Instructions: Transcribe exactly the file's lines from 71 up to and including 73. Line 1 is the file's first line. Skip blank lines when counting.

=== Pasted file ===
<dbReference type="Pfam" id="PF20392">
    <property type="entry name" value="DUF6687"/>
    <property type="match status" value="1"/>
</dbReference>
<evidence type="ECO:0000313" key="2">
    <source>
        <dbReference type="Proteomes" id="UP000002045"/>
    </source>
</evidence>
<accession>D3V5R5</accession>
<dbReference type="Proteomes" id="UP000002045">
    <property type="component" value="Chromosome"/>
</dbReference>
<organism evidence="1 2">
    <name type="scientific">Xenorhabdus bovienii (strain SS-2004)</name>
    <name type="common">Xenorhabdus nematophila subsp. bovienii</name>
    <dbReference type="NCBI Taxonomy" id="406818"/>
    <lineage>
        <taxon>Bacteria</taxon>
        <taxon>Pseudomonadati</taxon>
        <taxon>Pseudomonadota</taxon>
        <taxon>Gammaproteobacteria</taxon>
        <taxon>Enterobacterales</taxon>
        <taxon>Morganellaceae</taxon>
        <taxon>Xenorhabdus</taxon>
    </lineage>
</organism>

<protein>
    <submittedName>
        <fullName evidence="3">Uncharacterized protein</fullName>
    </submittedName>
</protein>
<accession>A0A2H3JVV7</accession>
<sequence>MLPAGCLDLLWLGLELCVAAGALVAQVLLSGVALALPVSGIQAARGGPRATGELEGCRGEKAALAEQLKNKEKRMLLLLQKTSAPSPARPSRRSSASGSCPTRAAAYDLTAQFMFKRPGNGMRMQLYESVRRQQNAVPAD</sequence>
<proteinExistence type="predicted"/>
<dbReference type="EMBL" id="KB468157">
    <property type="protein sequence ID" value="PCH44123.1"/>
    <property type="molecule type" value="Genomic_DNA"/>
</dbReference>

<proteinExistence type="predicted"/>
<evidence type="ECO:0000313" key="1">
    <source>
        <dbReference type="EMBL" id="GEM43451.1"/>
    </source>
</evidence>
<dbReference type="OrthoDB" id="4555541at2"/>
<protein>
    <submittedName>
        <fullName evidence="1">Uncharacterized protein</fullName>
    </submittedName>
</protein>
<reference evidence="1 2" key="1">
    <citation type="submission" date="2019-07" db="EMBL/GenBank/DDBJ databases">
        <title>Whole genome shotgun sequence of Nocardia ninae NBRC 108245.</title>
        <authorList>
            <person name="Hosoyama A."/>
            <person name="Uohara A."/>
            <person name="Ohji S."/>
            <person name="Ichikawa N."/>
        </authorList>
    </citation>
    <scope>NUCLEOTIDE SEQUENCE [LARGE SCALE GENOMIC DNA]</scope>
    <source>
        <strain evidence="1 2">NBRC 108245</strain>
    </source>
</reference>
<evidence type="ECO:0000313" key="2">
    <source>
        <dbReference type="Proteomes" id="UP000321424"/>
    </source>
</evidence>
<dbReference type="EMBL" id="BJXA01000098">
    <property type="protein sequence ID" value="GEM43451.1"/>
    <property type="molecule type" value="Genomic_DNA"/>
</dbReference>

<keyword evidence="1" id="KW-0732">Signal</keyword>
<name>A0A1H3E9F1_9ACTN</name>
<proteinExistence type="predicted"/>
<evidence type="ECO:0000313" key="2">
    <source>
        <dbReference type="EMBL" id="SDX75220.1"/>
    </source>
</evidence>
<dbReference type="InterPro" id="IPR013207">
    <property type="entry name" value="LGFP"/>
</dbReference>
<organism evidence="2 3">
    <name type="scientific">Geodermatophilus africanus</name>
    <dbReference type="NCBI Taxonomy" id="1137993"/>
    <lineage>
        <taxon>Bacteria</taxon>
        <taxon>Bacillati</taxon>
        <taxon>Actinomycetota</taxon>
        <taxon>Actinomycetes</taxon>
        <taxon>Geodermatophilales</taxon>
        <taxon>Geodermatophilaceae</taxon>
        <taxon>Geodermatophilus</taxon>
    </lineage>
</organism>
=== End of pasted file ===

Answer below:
</evidence>
<dbReference type="EMBL" id="BJXA01000098">
    <property type="protein sequence ID" value="GEM43451.1"/>